While reading my way through the recuperation from my foot surgery, I read a wonderful memoir, Kiyo's Story, by Kiyo Sato. The subtitle is A Japanese-American Family's Quest for the American Dream. Originally the title was Dandelion Through the Crack, suggesting how the spirit can bloom, despite unbelievable adversity. This book won the 2008 William Saroyan Prize for Non Fiction and should be required reading in high school history classes to give young people an understanding of how political hysteria can sweep a nation into unthinkable behavior.
Kiyo was nineteen when she and her family, as well all of the Japanese -American communities on the West Coast, were sent to an interment camp; in the Satos' case, in Arizona. Prior to the bombing of Pearl Harbor, there was already a mindset in place: Japanese immigrants were not allowed to become citizens or to own land. Their children, however, were citizens by reason of birth. But following Pearl Harbor, and anyone with 1/16 or more Japanese ancestry was suddenly declared a "non-alien". Curfews were established. They were not allowed to travel more than a five mile radius from their homes. Finally they were rounded up, and forced to abandon their homes, taking only whatever they could carry on the train to an interment camp. The Sato family, like neighboring families, were fruit farmers; their fields would be untended. Some farms were simply taken over by squatters.
Kiyo Sato first acquaints the reader with her parents' lives before this tragedy. Her father, Shinji, left Japan as a boy because of extreme poverty in his village. He labored for farmers in California, returned to Japan to wed a pretty nurse, and saved enough money that, through the help of others who were citizens, he could obtain a parcel of land. (At the time, Japanese immigrants were not allowed to own land.)
Kiyo's mother, Tomomi, worked side by side with Shinji in the fields, as did Kiyo and, later, her eight brothers and sisters. Slowly they brought the barren acreage to life until their produce was in demand and they had markets as far away as Canada. The close-knit family lived frugally, with dignity, as did their neighbors, happy to be making their way in the Promised Land.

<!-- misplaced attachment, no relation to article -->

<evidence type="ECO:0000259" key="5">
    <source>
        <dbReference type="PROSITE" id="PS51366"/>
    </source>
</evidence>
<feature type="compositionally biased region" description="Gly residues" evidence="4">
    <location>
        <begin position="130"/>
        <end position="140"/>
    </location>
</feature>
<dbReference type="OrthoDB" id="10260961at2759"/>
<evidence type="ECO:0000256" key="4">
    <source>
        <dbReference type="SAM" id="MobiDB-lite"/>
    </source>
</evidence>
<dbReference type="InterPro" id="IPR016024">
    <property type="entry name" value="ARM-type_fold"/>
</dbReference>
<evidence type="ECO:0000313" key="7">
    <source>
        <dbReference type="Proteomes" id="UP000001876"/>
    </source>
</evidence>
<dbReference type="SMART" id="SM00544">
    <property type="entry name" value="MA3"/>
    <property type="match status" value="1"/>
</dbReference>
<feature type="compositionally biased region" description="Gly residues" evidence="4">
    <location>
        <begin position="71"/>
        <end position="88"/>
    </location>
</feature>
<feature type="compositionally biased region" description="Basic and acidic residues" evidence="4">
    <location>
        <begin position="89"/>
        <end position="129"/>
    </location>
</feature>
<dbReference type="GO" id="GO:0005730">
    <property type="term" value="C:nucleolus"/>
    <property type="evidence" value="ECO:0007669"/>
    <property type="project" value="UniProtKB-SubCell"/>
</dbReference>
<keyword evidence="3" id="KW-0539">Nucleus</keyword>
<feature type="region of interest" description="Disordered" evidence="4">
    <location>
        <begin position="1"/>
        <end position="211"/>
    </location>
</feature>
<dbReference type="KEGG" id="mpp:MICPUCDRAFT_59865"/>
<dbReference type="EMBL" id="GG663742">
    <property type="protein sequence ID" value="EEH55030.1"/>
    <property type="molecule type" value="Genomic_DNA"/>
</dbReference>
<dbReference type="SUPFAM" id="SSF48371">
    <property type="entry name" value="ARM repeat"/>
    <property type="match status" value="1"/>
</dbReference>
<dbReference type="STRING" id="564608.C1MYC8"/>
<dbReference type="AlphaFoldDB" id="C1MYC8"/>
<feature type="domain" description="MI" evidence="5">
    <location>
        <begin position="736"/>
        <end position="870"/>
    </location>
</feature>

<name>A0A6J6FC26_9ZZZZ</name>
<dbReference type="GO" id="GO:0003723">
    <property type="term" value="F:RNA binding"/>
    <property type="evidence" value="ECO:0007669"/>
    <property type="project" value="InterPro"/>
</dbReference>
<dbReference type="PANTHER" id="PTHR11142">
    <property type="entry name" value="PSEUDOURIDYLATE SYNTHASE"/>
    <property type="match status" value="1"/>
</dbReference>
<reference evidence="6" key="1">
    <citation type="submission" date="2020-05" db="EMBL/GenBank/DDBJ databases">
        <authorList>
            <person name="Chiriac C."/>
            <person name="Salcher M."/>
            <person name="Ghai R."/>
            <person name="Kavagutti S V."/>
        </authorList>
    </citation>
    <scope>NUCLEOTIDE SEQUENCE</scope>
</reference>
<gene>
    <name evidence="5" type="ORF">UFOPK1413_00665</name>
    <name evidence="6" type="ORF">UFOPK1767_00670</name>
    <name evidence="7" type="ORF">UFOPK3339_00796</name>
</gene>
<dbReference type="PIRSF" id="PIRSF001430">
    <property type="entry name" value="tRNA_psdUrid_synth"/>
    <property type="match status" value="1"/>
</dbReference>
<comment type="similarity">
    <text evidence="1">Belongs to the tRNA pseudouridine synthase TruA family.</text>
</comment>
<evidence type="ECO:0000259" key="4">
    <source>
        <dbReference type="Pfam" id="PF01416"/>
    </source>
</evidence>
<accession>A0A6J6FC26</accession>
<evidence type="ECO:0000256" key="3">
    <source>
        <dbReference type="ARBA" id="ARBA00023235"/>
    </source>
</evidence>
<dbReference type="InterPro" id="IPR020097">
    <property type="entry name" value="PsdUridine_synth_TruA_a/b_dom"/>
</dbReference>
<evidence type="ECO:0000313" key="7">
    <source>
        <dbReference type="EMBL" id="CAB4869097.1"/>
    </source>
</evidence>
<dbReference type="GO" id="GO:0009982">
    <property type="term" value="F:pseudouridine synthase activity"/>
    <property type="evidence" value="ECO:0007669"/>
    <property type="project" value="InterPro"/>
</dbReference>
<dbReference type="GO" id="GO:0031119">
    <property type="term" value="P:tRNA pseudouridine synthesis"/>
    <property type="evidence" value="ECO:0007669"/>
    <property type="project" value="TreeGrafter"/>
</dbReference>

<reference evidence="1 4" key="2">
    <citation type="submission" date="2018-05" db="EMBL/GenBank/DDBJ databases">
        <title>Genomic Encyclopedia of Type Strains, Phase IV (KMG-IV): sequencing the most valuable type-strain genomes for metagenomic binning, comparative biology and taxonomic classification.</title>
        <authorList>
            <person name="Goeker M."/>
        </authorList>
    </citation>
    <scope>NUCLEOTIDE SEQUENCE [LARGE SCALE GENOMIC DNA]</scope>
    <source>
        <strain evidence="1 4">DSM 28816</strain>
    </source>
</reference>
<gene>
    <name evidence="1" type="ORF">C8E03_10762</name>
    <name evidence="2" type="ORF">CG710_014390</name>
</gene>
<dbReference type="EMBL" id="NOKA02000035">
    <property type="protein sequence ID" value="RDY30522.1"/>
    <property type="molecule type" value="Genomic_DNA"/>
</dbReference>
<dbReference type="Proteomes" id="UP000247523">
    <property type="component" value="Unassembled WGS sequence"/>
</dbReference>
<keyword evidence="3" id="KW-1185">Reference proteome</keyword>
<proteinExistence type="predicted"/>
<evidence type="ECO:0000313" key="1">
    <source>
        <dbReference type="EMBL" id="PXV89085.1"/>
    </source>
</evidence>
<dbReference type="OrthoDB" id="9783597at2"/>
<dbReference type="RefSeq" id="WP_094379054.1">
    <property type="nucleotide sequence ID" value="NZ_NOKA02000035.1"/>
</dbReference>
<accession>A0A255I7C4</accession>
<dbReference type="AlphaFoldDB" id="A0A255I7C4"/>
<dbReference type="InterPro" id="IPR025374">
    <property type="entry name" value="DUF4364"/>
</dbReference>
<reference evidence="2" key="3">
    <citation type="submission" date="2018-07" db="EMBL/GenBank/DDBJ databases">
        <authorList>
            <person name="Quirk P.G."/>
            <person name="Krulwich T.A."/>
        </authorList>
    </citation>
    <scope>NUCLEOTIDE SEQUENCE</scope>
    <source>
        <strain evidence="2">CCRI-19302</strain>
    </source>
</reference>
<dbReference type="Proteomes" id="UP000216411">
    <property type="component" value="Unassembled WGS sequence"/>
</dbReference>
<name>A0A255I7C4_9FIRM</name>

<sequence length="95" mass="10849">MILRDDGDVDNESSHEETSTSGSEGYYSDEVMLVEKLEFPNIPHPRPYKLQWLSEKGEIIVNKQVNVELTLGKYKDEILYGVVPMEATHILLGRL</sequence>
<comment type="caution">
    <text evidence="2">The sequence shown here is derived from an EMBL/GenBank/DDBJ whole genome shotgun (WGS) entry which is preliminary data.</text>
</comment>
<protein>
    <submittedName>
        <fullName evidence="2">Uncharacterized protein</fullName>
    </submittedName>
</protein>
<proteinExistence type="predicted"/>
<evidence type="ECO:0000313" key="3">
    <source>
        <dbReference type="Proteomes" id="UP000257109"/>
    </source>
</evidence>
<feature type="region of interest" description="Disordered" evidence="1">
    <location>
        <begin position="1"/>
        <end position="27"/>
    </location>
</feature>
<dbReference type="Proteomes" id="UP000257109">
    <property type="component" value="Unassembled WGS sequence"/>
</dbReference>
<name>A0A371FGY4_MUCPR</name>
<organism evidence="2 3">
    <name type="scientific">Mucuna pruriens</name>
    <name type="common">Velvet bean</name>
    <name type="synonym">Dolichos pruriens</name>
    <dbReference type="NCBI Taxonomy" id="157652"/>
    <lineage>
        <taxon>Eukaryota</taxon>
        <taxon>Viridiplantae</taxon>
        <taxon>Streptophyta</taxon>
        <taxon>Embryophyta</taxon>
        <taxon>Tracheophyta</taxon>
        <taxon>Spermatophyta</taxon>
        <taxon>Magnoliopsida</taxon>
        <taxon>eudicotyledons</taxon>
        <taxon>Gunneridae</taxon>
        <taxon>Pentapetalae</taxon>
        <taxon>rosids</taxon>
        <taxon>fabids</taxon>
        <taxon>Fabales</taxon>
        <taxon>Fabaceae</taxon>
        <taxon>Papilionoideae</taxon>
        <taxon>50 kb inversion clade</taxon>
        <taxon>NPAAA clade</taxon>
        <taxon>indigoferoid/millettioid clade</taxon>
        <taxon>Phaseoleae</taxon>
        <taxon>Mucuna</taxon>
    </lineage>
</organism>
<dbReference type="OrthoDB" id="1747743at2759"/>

Skip ahead twenty years, and they are stripped of everything they worked for, on their way to a camp guarded with soldiers, living with minimal privacy in cramped, thinly partitioned rooms, eating meals in overflowing mess halls meant for 250 people.
This could have been a scaldingly bitter book. Instead, it is a testimony to how the spirit can triumph. Kiyo's Story charts the course of lives lived with integrity, no matter what the injustice: Some young men, including one of Kiyo's brothers, enlist in the military to show their loyalty. The Satos and fellow inmates farm the land in camp, bringing flowers and crops out dessert soil. Classes are started for the children. Adults hold meetings to resolve festering problems.
Their repeated reminder to each other is, "For the sake of the children . . . ." They bend gracefully to what cannot be helped and hope for the future, rather than breaking down. Shinji never loses faith that this will pass, they will return home, and he and Tomomi will one day be granted citizenship -- which does come to pass. Tomomi is selfless in her devotion to family and friends. Both show their trust in life by deeds rather than words.
I cried several times while reading this book, not just because of the sadness they experienced, but in the deeper recognition of how they triumphed over hardships that could have destroyed them. Tomomi's gentle spirit shines as she takes unceasing care of her family. Shinji, a farmer with the soul of a poet, writes haiku and nurtures beauty. The devotion and wisdom of both permeate every thing they do. This is a book to be read more than once -- one that shows the true meaning of abundance and grace.
Kiyo's Story can be purchased here, and here, and here.